Filippo complements his academic involvement with a solid professional training.  As architect and urban designer he has been involved in several projects in Morocco, Mauritania, Mali, Saudi Arabia and Malaysia, collaborating both with international institutions and local stakeholders.

Jan Haenraets
Terrace Gardens in Mughal Kashmir
The seventeenth century Mughal gardens of Indian-administered Vale of Kashmir are an exceptional testimony of the creative and innovative ingenuity demonstrated by the Mughals in taking maximum advantage of the natural settings for garden-making. It is said that several hundreds of Mughal gardens were created in Kashmir but since the decline of the Mughal Empire most of these sites suffered neglect, with only a handful of well-known sites now developed as popular visitor destinations.
The talk will look at where these Mughal gardens would have been located and investigates the typology of Mughal gardens in Kashmir. The significant evolution of the terrace garden typology in Kashmir is examined through comparing different approaches to modular planning within the topographical context of this Himalayan region.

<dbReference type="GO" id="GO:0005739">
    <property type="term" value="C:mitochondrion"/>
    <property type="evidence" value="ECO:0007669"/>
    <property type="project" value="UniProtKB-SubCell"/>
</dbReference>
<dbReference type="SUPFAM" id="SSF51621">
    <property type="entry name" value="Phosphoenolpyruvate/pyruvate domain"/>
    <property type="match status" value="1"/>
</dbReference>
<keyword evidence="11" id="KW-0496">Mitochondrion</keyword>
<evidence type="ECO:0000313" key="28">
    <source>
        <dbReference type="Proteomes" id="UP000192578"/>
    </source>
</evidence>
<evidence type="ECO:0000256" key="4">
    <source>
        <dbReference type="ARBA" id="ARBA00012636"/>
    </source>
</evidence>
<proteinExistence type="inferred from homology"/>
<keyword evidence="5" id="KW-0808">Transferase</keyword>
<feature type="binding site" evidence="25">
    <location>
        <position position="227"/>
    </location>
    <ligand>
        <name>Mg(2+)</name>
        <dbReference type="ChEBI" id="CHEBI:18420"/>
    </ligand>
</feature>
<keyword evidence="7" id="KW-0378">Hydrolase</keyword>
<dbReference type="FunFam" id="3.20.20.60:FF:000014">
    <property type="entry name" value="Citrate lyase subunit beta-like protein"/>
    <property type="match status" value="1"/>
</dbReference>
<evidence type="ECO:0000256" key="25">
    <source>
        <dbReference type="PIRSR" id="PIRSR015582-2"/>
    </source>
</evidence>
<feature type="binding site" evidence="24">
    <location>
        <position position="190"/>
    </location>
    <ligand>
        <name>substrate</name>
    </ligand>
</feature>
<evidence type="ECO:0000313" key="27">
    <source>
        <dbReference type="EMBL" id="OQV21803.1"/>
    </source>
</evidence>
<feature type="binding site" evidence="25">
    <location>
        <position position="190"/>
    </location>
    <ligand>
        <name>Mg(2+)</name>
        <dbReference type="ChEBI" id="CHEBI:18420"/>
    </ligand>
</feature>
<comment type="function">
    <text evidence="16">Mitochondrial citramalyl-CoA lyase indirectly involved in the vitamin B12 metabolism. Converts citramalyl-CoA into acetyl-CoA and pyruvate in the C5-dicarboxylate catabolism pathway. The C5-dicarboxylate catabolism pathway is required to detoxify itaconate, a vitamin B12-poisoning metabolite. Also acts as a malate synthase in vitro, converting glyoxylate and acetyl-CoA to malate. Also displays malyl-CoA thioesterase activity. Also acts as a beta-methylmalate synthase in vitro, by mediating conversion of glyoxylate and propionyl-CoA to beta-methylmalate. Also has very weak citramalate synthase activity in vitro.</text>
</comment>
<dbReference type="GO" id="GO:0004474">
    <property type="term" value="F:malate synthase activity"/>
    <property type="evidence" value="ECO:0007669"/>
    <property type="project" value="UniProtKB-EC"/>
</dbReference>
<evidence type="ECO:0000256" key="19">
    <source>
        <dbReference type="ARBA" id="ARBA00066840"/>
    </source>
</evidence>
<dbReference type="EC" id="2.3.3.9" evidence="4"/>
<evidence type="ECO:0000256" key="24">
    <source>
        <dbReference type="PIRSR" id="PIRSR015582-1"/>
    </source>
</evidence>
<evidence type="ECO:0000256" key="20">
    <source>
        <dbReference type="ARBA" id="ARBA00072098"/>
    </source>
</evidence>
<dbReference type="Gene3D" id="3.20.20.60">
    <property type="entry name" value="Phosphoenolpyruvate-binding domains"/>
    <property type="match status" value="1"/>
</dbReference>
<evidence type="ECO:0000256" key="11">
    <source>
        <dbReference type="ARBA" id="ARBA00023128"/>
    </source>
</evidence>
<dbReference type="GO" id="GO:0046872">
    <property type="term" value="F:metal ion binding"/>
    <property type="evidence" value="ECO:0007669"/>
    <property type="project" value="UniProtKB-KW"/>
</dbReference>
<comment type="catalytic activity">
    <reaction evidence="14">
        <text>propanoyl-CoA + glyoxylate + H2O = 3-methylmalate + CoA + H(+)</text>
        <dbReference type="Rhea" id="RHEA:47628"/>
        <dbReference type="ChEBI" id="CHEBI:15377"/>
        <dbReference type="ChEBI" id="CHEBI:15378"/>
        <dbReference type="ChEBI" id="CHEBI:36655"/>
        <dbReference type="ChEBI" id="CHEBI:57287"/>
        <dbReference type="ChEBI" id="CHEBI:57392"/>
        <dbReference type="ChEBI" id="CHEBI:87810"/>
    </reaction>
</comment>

Jan is a Director of Atelier Anonymous Landscape Consultancy Inc., Vancouver, BC, and the Atelier Anonymous Global Landscape Foundation, which purpose is to globally support, preserve and promote landscape heritage sustainability projects. He is a Landscape Architect, preservation and heritage expert, and environmental advisor with an expertise in multidisciplinary and global heritage management and preservation approaches.
He was Head of Gardens and Designed Landscapes of the National Trust for Scotland and Assistant Professor in South Korea. He is an Advisor to the Indian National Trust for Art and Cultural Heritage, Jammu and Kashmir Chapter, where he assists with cultural landscape and heritage advice, and supports the conservation of the Mughal gardens and their UNESCO World Heritage nomination. Jan co-authored several cultural landscape management reports with the Olmsted Centre for Landscape Preservation, US National Park Service. He obtained his M.A. in Conservation Studies at the University of York and a Ph.D. in Landscape Conservation at De Montfort University, UK, researching the challenges with preserving designed landscapes and heritage from the twentieth century. He is a member of the DOCOMOMO International Specialist Committee on Urbanism and Landscape.